Emotion and Transformation in the Relational Spirituality Paradigm Part 3. a Moral Motive Analysis

By Leffel, G. Michael | Journal of Psychology and Theology, Winter 2007 | Go to article overview

Emotion and Transformation in the Relational Spirituality Paradigm Part 3. a Moral Motive Analysis


Leffel, G. Michael, Journal of Psychology and Theology


Meaning-system analyses presently dominate the literature on religious conversion and spiritual transformation (Paloutzian & Park, 2005). To complement (not contradict) meaning-system analyses this three-article series proposes the construction of a new approach to the study of the affective basis of spiritual transformation, moral motive analysis. The objective of this final article is to outline a specific moral motive analysis of transformation, a "social intuitionist" (Haidt, 2001) approach that both complements and elaborates the theological tradition of orthokardia (Runyon, 1998). This article first summarizes the central hermeneutic and defining features of orthodardia, and then relates them to concepts in contemporary moral motivation theory. Second, following the Murphy-MacIntyrean framework (telos, problem, purpose), it proposes three core postulates concerning the role of moral emotions in spiritual transformation: moral telos as emerging love and the capable character, moral problem as the duplicitous heart and diminished capacity to love; and moral process as implicit relational transformation. Collectively, these postulates delineate an approach to relational affect transformation (virtue-acquisition and vice-diminishment) that is consistent with the sensibilities of Aristotelean virtue ethics (MacIntyre, 1984), contemporary moral motive theory (Emmons & McCullough, 2004), and the apophatic approach to change (Jones, 2002), thus providing a metapsychology of implicit relational spirituality for theory, research, and practice.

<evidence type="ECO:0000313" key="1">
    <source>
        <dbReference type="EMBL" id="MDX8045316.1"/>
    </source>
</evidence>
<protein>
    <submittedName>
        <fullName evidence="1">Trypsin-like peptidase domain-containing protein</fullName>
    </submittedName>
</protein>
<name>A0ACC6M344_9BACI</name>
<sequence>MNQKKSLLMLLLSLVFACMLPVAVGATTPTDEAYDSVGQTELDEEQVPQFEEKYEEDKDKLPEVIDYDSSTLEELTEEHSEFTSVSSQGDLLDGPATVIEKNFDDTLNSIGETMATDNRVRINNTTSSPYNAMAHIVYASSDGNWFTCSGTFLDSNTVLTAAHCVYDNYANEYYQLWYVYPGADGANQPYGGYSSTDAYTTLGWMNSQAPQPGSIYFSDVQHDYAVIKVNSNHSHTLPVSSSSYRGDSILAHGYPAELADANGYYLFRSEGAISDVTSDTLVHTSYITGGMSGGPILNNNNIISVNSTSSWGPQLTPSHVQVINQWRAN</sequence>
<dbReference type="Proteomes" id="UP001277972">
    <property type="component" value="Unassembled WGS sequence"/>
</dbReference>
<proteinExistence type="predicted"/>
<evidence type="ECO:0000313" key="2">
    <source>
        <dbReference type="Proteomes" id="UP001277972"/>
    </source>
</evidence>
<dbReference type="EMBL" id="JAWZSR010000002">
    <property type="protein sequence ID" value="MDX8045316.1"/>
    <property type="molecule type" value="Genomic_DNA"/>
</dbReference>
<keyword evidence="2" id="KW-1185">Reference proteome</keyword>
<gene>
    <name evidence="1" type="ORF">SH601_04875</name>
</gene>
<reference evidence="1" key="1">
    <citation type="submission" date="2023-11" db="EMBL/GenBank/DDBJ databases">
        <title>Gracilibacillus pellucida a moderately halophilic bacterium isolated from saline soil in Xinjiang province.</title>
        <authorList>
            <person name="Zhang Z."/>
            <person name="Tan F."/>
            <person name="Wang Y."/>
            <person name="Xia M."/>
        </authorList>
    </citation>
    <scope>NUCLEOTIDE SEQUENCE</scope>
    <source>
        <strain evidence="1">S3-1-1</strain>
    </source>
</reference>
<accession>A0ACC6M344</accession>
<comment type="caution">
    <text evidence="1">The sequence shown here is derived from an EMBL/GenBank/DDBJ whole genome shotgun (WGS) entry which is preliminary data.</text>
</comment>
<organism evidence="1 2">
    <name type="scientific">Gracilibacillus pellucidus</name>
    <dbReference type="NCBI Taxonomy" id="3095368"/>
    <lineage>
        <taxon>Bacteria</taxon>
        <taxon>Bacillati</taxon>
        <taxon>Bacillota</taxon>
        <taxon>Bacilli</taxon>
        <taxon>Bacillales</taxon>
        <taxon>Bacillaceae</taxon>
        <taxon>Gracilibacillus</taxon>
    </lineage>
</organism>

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Enormous confusion is bred when purity of intention (love of God, love
of the Good) is demanded of man without a compassionate and workable
psychological knowledge of everything in the individual human being
that resists or covers over such purity of heart.
--Jacob Needleman, On the Way to Self-Knowledge

Recent reviews of the psychological literature concerned with the affective basis of spirituality (Emmons, 2005; Emmons & Paloutzian, 2003; Hill, 2002) suggest that while the role of emotion in spiritual transformation has long been acknowledged in religion and psychology, the scientific and interdisciplinary study of emotional processes that mediate spiritual transformation is still in a fledgling state. Hill (1995, 2002) has suggested a number of times and places that "there are no general overarching theories of affect guiding research on religious experience" (1995, p. 355). The objective of this article is to suggest a trajectory for the development of a certain type of approach, a moral motive analysis that gives theoretical and methodological priority to motivational factors related to prosocial (loving) action.

One of the problems in the study of affective processes has been definitional, both with respect to the terms emotion and spiritual transformation. Concerning emotion, as the meaning and measurement of emotions (or affects) has improved considerably in recent years, particularly the class of emotions we are most concerned with here, the "moral emotions" (Haidt, 2003), researchers are now in a better position to study the role of emotions in personality change and spiritual transformation. Recent reviews suggest that such research might profitably focus on the role of positive (Fredrickson, 2002) and moral emotions both as "motivators of and consequences of" spiritual transformation (Emmons, 2005, p. 247). A first objective of this article is to respond to this call, offering a preliminary analysis of how moral emotions might be related to spiritual transformation.

A second question of importance in formulating theory and research in this area is the issue of specifying why moral emotions are believed to be important, to what end. Hill (2002) has encouraged investigators to avoid the tendency to "decontextualize" the study of human meaning and value, to theorize without some explicit philosophical or religious ethos that helps define the significance the emotions. …

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